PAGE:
Because the prevalence of the variations can vary by age of onset. “Therefore, distinctions in KRAS sequence variation rates between YO and LO cancers may carry complex implications for prognosis, treatment strategies, and perhaps even screening recommendations,” according to authors of the current study.

“In this study, our objectives were to assess the interplay among age at CRC onset, tumor location, and KRAS variant status and their collective association with CRC survival time and mortality using a population-based data set,” they clarified, “While previous studies have explored the prevalence of KRAS variants in CRC, to our knowledge, our research was the first to delve into the intersection of age of onset, tumor location, and KRAS sequence variation status.”

In the past, the VA has struggled with increasing uptake of KRAS identification, according to a 2021 study led by the NYU Grossman School of Medicine and the VA-New York Harbor Health Care System, both in New York.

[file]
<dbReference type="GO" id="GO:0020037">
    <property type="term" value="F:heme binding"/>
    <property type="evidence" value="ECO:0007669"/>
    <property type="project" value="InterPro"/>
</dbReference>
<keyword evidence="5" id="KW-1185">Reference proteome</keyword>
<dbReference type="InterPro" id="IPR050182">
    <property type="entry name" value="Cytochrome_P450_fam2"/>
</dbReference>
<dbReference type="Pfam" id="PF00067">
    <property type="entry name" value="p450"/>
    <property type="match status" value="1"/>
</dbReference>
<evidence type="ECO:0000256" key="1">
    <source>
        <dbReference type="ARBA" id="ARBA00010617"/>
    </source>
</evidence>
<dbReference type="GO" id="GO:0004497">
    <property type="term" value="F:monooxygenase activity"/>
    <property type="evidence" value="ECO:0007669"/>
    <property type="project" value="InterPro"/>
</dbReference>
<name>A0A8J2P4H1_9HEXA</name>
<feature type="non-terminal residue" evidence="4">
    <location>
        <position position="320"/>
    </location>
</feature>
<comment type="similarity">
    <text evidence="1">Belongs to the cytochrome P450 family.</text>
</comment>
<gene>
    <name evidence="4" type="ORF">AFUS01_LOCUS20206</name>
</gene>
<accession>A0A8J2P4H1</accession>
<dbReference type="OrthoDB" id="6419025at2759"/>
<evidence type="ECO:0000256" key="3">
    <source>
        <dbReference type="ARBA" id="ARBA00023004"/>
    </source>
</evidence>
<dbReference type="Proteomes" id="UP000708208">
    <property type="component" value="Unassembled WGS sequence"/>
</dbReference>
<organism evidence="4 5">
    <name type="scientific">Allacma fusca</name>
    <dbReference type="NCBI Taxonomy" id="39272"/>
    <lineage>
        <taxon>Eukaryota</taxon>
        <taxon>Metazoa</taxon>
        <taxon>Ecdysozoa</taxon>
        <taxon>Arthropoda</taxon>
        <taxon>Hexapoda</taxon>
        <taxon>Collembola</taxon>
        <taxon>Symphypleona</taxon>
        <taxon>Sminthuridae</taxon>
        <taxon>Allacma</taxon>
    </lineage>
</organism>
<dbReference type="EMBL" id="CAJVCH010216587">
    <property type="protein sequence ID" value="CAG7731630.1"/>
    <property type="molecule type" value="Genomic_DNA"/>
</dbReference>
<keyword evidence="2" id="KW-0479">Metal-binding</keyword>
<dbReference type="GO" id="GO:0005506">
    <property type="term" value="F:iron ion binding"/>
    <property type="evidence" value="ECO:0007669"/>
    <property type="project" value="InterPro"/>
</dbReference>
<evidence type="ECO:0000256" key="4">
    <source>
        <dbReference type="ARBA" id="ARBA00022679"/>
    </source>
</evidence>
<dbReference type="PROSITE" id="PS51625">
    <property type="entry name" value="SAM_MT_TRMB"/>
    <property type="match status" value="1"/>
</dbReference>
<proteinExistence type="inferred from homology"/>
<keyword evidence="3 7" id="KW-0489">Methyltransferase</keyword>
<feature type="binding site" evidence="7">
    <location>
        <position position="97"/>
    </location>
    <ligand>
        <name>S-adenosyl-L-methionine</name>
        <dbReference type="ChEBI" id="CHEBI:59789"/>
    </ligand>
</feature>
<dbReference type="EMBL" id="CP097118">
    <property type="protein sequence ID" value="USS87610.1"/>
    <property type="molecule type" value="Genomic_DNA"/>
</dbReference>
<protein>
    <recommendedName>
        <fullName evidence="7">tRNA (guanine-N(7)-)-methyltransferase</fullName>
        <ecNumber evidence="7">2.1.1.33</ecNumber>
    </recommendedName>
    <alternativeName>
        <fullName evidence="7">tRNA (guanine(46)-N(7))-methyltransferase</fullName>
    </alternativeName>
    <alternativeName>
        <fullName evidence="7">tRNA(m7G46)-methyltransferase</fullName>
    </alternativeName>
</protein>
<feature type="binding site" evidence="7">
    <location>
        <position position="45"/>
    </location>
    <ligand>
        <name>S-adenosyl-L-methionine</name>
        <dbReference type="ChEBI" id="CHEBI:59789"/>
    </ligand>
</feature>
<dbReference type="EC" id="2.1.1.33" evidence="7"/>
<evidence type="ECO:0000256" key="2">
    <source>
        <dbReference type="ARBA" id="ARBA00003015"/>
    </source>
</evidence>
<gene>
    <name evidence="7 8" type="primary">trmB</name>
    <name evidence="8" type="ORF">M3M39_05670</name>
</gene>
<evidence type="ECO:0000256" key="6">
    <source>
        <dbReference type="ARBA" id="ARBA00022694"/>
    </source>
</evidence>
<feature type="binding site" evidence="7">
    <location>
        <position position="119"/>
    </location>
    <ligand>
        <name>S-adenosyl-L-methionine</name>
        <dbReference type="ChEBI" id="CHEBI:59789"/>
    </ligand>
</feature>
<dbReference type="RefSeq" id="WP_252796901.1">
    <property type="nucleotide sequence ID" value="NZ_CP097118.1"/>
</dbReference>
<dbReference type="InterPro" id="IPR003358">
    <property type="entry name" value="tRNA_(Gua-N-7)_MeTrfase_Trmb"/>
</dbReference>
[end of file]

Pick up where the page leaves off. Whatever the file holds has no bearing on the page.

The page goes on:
The study published in JCO Precision Oncology determined the underuse of KRAS testing in advanced CRC, especially among older patients and those treated at lower-volume CRC centers.2

“We found high rates of potentially guideline discordant underuse of EGFR mAb in patients with KRAS-WT tumors,” the authors wrote. “Efforts to understand barriers to precision oncology are needed to maximize patient benefit.”

The study pointed out that advances in precision oncology, including RAS testing to predict response to epidermal growth factor receptor monoclonal antibodies (EGFR mAbs) in CRC, extend patients’ lives.